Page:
Statistics Definitions > Bell Curve / Normal Curve
What is a Bell Curve or Normal Curve?
A bell curve is another name for a normal distribution curve (sometimes just shortened to “normal curve”) or Gaussian distribution. The name comes from the fact it looks bell-shaped.
The term “bell curve” is usually used in the social sciences; in statistics, it’s called a normal distribution and in physics, it’s called a Gaussian distribution. However, they all refer to exactly the same thing: a probability distribution that has certain characteristics, including the fact it’s shaped like a bell.
Characteristics of Bell Curves, Normal Curves
- The mean (average) is always in the center of a bell curve or normal curve.
- A bell curve / normal curve has only one mode, or peak. Mode here means “peak”; a curve with one peak is unimodal; two peaks is bimodal, and so on.
- A bell curve / normal curve has predictable standard deviations that follow the 68 95 99.7 rule (see below).
- A bell curve / normal curve is symmetric. Exactly half of data points are to the left of the mean and exactly half are to the right of the mean.
Some other distributions are bell-shaped as well, including the T Distribution and the Cauchy distribution, but they have different characteristics (including different measures for standard deviations).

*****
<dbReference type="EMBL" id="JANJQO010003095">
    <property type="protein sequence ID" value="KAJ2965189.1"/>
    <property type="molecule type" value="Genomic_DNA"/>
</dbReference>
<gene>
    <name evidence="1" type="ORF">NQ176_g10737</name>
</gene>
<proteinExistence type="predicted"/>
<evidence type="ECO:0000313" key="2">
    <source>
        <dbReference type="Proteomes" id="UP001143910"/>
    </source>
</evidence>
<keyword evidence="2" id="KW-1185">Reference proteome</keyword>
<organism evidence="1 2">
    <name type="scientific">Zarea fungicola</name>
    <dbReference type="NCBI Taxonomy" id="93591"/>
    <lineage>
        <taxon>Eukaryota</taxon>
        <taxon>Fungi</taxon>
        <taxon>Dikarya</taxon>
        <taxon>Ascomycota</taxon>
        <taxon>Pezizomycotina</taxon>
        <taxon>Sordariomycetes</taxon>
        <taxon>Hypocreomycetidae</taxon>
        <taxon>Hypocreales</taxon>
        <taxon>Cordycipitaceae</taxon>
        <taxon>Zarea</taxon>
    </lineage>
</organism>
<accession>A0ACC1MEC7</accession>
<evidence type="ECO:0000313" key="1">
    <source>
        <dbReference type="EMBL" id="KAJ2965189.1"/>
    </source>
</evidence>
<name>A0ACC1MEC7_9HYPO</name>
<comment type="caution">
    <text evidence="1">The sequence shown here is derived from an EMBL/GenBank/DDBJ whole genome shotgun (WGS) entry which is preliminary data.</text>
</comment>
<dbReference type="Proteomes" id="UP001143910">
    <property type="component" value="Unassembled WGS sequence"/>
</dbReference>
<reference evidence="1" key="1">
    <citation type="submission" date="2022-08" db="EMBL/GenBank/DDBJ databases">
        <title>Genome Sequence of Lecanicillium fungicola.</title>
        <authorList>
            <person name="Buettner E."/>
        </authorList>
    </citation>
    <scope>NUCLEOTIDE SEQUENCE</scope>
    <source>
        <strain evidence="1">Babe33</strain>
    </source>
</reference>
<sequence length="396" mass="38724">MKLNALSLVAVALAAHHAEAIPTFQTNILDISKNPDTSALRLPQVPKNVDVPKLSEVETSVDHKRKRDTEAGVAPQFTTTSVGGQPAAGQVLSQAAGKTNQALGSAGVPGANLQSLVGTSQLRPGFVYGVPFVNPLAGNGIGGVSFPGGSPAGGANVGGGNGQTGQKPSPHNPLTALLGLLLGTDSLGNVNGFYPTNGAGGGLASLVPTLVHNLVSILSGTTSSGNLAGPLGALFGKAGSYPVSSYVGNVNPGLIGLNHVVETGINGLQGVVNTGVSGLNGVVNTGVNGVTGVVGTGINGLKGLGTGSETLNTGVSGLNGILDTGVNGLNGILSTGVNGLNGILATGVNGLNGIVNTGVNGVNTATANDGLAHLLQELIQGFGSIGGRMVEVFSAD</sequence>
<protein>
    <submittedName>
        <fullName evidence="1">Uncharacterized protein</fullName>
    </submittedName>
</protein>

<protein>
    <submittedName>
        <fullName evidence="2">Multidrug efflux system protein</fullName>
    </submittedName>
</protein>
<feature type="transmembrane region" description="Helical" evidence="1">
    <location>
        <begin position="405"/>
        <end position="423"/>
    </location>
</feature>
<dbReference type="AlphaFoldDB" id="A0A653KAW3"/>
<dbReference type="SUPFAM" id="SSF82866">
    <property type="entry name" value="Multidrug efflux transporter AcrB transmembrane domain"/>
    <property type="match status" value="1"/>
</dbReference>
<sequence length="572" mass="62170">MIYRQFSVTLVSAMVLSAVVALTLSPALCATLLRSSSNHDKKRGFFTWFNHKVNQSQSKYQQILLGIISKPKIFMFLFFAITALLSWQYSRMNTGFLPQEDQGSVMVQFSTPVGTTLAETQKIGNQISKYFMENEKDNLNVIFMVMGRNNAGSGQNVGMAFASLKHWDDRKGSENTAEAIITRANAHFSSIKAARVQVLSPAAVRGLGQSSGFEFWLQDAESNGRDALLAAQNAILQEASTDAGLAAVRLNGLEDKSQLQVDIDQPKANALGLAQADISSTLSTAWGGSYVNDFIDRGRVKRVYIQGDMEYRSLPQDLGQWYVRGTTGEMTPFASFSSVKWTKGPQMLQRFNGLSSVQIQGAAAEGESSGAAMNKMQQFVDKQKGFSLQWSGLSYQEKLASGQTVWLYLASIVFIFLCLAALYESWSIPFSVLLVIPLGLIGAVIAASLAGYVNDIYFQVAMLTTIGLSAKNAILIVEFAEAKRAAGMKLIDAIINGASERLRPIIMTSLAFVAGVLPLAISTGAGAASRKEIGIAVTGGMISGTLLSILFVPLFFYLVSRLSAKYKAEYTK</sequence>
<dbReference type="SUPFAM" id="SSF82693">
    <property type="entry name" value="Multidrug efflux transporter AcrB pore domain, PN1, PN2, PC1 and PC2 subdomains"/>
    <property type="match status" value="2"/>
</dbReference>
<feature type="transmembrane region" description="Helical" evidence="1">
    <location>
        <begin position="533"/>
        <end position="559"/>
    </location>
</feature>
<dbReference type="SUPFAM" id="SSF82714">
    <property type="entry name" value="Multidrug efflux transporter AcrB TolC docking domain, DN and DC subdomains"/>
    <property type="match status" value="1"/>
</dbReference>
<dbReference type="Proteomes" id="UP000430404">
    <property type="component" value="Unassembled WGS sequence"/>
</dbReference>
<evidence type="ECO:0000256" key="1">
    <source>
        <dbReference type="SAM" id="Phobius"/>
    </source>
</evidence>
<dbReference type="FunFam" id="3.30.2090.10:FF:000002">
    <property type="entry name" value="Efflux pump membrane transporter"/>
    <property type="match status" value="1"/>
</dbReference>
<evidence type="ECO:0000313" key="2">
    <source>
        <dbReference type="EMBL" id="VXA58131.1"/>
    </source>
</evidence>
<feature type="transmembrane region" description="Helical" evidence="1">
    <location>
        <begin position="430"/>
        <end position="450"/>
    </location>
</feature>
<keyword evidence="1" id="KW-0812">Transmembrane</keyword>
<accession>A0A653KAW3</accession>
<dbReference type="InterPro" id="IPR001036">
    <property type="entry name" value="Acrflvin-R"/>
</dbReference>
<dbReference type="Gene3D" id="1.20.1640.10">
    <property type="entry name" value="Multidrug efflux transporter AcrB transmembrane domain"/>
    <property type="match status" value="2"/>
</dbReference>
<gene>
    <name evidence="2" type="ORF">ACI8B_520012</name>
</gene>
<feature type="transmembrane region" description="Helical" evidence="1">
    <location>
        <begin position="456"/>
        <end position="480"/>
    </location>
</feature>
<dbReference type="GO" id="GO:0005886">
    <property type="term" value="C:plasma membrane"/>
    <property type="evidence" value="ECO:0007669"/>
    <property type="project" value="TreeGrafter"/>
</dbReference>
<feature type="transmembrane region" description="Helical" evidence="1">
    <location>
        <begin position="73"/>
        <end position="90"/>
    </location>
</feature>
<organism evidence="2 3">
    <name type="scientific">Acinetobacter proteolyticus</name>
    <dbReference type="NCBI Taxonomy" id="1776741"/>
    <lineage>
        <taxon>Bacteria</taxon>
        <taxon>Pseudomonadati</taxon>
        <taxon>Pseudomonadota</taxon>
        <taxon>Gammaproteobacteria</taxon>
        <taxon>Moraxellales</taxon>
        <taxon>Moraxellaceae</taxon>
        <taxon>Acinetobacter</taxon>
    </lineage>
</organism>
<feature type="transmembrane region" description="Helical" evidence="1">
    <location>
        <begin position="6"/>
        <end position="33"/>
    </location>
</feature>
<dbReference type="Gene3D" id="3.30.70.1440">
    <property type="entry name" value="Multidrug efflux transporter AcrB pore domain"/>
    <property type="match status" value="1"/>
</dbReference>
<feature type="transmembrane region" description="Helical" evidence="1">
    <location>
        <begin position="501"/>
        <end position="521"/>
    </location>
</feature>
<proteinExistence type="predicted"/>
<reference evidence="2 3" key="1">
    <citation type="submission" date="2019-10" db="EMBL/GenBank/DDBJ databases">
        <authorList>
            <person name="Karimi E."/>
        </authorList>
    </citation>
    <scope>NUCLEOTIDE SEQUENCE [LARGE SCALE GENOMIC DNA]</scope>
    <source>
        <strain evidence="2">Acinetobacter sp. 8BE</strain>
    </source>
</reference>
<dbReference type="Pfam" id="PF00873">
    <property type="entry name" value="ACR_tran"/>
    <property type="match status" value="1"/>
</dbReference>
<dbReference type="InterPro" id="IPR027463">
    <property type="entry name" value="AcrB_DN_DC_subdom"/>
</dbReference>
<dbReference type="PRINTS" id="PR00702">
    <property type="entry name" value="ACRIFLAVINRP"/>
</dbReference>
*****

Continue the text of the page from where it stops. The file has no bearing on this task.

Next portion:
Many phenomena have probability distributions that are bell curves, including:
- IQ scores
- Growth rates
- Exam scores
- Temperatures connected to Global warming
Bell Curve Standard Deviations
A standard deviation is a unit of measurement that can help you with figuring out where data items are likely to fall. For example, 68% of all measurements fall within one standard deviation either side of the mean. In other words, the bulk of your data will fall between -1 and +1 standard deviations from the mean. If you go out to two standard deviations, that percentage rises to 95; almost all (99.7%) of your data will fall within three standard deviations.
If you prefer an online interactive environment to learn R and statistics, this free R Tutorial by Datacamp is a great way to get started. If you're are somewhat comfortable with R and are interested in going deeper into Statistics, try this Statistics with R track.Comments are now closed for this post. Need help or want to post a correction? Please post a comment on our Facebook page and I'll do my best to help!